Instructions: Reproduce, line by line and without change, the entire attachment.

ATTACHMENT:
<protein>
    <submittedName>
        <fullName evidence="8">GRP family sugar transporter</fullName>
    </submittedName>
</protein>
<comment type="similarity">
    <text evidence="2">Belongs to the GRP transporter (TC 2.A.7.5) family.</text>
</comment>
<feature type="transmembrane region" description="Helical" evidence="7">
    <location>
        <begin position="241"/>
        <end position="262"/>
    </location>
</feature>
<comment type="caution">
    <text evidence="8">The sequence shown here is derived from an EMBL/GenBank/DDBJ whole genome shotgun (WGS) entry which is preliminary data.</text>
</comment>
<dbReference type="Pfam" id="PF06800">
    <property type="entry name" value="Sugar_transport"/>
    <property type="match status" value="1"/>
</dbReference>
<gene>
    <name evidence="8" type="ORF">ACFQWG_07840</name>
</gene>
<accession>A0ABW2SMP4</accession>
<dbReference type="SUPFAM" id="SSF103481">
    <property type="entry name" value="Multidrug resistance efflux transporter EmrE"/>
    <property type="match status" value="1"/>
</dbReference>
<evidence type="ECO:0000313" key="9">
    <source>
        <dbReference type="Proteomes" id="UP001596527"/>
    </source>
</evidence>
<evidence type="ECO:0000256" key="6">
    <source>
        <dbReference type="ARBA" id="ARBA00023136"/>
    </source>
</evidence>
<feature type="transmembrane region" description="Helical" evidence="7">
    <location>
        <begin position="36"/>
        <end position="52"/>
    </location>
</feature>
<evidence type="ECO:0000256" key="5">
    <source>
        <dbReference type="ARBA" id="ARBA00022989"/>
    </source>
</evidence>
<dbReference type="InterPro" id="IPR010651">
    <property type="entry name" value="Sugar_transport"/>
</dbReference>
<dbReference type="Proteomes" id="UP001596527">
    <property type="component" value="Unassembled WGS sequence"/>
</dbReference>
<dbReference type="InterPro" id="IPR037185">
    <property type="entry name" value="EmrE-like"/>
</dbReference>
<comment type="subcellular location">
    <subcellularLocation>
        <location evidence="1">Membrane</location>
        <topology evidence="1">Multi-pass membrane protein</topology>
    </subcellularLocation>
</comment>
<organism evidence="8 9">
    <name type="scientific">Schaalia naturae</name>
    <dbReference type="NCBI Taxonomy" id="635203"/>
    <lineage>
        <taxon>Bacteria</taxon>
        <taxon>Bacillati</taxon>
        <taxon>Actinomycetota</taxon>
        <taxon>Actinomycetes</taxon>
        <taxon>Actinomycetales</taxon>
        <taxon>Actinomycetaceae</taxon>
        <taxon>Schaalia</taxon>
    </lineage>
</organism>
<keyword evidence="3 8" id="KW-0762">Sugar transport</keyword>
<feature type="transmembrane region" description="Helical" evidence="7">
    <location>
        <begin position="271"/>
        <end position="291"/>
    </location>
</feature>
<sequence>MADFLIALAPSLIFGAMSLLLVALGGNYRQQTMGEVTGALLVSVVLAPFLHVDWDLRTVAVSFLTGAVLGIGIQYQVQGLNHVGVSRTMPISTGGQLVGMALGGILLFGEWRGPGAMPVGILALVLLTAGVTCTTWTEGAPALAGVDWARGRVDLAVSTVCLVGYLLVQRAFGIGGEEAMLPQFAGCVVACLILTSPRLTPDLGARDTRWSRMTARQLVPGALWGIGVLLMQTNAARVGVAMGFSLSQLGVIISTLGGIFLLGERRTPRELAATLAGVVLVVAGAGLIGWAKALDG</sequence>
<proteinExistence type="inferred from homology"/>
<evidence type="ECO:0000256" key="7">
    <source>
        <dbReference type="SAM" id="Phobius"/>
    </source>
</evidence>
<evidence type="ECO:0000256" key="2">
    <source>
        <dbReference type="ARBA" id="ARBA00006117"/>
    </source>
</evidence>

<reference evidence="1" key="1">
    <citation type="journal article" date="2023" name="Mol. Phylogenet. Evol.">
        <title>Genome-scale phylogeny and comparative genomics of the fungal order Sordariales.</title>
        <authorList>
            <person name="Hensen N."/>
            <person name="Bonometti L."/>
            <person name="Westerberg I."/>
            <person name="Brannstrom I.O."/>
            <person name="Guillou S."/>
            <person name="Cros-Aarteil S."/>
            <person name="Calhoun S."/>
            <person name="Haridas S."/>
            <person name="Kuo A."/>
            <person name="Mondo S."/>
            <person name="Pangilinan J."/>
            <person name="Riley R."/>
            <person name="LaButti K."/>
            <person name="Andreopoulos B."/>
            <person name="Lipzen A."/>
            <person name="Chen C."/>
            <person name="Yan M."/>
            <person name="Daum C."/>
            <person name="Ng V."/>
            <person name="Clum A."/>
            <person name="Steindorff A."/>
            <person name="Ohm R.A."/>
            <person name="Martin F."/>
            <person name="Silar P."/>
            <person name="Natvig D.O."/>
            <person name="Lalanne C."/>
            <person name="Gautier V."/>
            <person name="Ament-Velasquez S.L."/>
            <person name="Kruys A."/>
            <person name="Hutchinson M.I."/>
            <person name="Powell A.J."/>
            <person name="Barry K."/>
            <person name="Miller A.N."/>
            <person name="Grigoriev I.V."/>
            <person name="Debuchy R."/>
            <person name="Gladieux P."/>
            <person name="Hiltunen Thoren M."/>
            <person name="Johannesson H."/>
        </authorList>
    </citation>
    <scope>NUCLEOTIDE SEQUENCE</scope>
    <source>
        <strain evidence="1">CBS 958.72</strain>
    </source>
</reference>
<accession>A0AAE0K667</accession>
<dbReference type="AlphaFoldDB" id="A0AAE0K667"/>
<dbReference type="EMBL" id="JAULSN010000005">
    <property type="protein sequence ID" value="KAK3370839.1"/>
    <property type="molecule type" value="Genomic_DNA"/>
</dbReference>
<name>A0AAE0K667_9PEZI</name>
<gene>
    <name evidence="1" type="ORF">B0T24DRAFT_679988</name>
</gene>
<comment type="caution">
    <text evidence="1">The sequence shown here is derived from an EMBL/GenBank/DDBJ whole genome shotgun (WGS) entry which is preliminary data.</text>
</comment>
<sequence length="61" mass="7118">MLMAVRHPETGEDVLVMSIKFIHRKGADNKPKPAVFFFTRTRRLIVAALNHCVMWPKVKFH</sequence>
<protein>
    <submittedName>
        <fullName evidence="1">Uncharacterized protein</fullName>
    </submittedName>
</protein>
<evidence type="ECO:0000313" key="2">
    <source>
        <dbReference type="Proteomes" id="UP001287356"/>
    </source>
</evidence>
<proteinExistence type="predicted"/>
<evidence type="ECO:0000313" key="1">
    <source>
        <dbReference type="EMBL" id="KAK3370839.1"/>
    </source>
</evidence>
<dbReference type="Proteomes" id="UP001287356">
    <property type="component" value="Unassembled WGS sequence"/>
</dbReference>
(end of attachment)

<protein>
    <submittedName>
        <fullName evidence="8">GRP family sugar transporter</fullName>
    </submittedName>
</protein>
<comment type="similarity">
    <text evidence="2">Belongs to the GRP transporter (TC 2.A.7.5) family.</text>
</comment>
<feature type="transmembrane region" description="Helical" evidence="7">
    <location>
        <begin position="241"/>
        <end position="262"/>
    </location>
</feature>
<comment type="caution">
    <text evidence="8">The sequence shown here is derived from an EMBL/GenBank/DDBJ whole genome shotgun (WGS) entry which is preliminary data.</text>
</comment>
<dbReference type="Pfam" id="PF06800">
    <property type="entry name" value="Sugar_transport"/>
    <property type="match status" value="1"/>
</dbReference>
<gene>
    <name evidence="8" type="ORF">ACFQWG_07840</name>
</gene>
<accession>A0ABW2SMP4</accession>
<dbReference type="SUPFAM" id="SSF103481">
    <property type="entry name" value="Multidrug resistance efflux transporter EmrE"/>
    <property type="match status" value="1"/>
</dbReference>
<evidence type="ECO:0000313" key="9">
    <source>
        <dbReference type="Proteomes" id="UP001596527"/>
    </source>
</evidence>
<evidence type="ECO:0000256" key="6">
    <source>
        <dbReference type="ARBA" id="ARBA00023136"/>
    </source>
</evidence>
<feature type="transmembrane region" description="Helical" evidence="7">
    <location>
        <begin position="36"/>
        <end position="52"/>
    </location>
</feature>
<evidence type="ECO:0000256" key="5">
    <source>
        <dbReference type="ARBA" id="ARBA00022989"/>
    </source>
</evidence>
<dbReference type="InterPro" id="IPR010651">
    <property type="entry name" value="Sugar_transport"/>
</dbReference>
<dbReference type="Proteomes" id="UP001596527">
    <property type="component" value="Unassembled WGS sequence"/>
</dbReference>
<dbReference type="InterPro" id="IPR037185">
    <property type="entry name" value="EmrE-like"/>
</dbReference>
<comment type="subcellular location">
    <subcellularLocation>
        <location evidence="1">Membrane</location>
        <topology evidence="1">Multi-pass membrane protein</topology>
    </subcellularLocation>
</comment>
<organism evidence="8 9">
    <name type="scientific">Schaalia naturae</name>
    <dbReference type="NCBI Taxonomy" id="635203"/>
    <lineage>
        <taxon>Bacteria</taxon>
        <taxon>Bacillati</taxon>
        <taxon>Actinomycetota</taxon>
        <taxon>Actinomycetes</taxon>
        <taxon>Actinomycetales</taxon>
        <taxon>Actinomycetaceae</taxon>
        <taxon>Schaalia</taxon>
    </lineage>
</organism>
<keyword evidence="3 8" id="KW-0762">Sugar transport</keyword>
<feature type="transmembrane region" description="Helical" evidence="7">
    <location>
        <begin position="271"/>
        <end position="291"/>
    </location>
</feature>
<sequence>MADFLIALAPSLIFGAMSLLLVALGGNYRQQTMGEVTGALLVSVVLAPFLHVDWDLRTVAVSFLTGAVLGIGIQYQVQGLNHVGVSRTMPISTGGQLVGMALGGILLFGEWRGPGAMPVGILALVLLTAGVTCTTWTEGAPALAGVDWARGRVDLAVSTVCLVGYLLVQRAFGIGGEEAMLPQFAGCVVACLILTSPRLTPDLGARDTRWSRMTARQLVPGALWGIGVLLMQTNAARVGVAMGFSLSQLGVIISTLGGIFLLGERRTPRELAATLAGVVLVVAGAGLIGWAKALDG</sequence>
<proteinExistence type="inferred from homology"/>
<evidence type="ECO:0000256" key="7">
    <source>
        <dbReference type="SAM" id="Phobius"/>
    </source>
</evidence>
<evidence type="ECO:0000256" key="2">
    <source>
        <dbReference type="ARBA" id="ARBA00006117"/>
    </source>
</evidence>

<reference evidence="1" key="1">
    <citation type="journal article" date="2023" name="Mol. Phylogenet. Evol.">
        <title>Genome-scale phylogeny and comparative genomics of the fungal order Sordariales.</title>
        <authorList>
            <person name="Hensen N."/>
            <person name="Bonometti L."/>
            <person name="Westerberg I."/>
            <person name="Brannstrom I.O."/>
            <person name="Guillou S."/>
            <person name="Cros-Aarteil S."/>
            <person name="Calhoun S."/>
            <person name="Haridas S."/>
            <person name="Kuo A."/>
            <person name="Mondo S."/>
            <person name="Pangilinan J."/>
            <person name="Riley R."/>
            <person name="LaButti K."/>
            <person name="Andreopoulos B."/>
            <person name="Lipzen A."/>
            <person name="Chen C."/>
            <person name="Yan M."/>
            <person name="Daum C."/>
            <person name="Ng V."/>
            <person name="Clum A."/>
            <person name="Steindorff A."/>
            <person name="Ohm R.A."/>
            <person name="Martin F."/>
            <person name="Silar P."/>
            <person name="Natvig D.O."/>
            <person name="Lalanne C."/>
            <person name="Gautier V."/>
            <person name="Ament-Velasquez S.L."/>
            <person name="Kruys A."/>
            <person name="Hutchinson M.I."/>
            <person name="Powell A.J."/>
            <person name="Barry K."/>
            <person name="Miller A.N."/>
            <person name="Grigoriev I.V."/>
            <person name="Debuchy R."/>
            <person name="Gladieux P."/>
            <person name="Hiltunen Thoren M."/>
            <person name="Johannesson H."/>
        </authorList>
    </citation>
    <scope>NUCLEOTIDE SEQUENCE</scope>
    <source>
        <strain evidence="1">CBS 958.72</strain>
    </source>
</reference>
<accession>A0AAE0K667</accession>
<dbReference type="AlphaFoldDB" id="A0AAE0K667"/>
<dbReference type="EMBL" id="JAULSN010000005">
    <property type="protein sequence ID" value="KAK3370839.1"/>
    <property type="molecule type" value="Genomic_DNA"/>
</dbReference>
<name>A0AAE0K667_9PEZI</name>
<gene>
    <name evidence="1" type="ORF">B0T24DRAFT_679988</name>
</gene>
<comment type="caution">
    <text evidence="1">The sequence shown here is derived from an EMBL/GenBank/DDBJ whole genome shotgun (WGS) entry which is preliminary data.</text>
</comment>
<sequence length="61" mass="7118">MLMAVRHPETGEDVLVMSIKFIHRKGADNKPKPAVFFFTRTRRLIVAALNHCVMWPKVKFH</sequence>
<protein>
    <submittedName>
        <fullName evidence="1">Uncharacterized protein</fullName>
    </submittedName>
</protein>
<evidence type="ECO:0000313" key="2">
    <source>
        <dbReference type="Proteomes" id="UP001287356"/>
    </source>
</evidence>
<proteinExistence type="predicted"/>
<evidence type="ECO:0000313" key="1">
    <source>
        <dbReference type="EMBL" id="KAK3370839.1"/>
    </source>
</evidence>
<dbReference type="Proteomes" id="UP001287356">
    <property type="component" value="Unassembled WGS sequence"/>
</dbReference>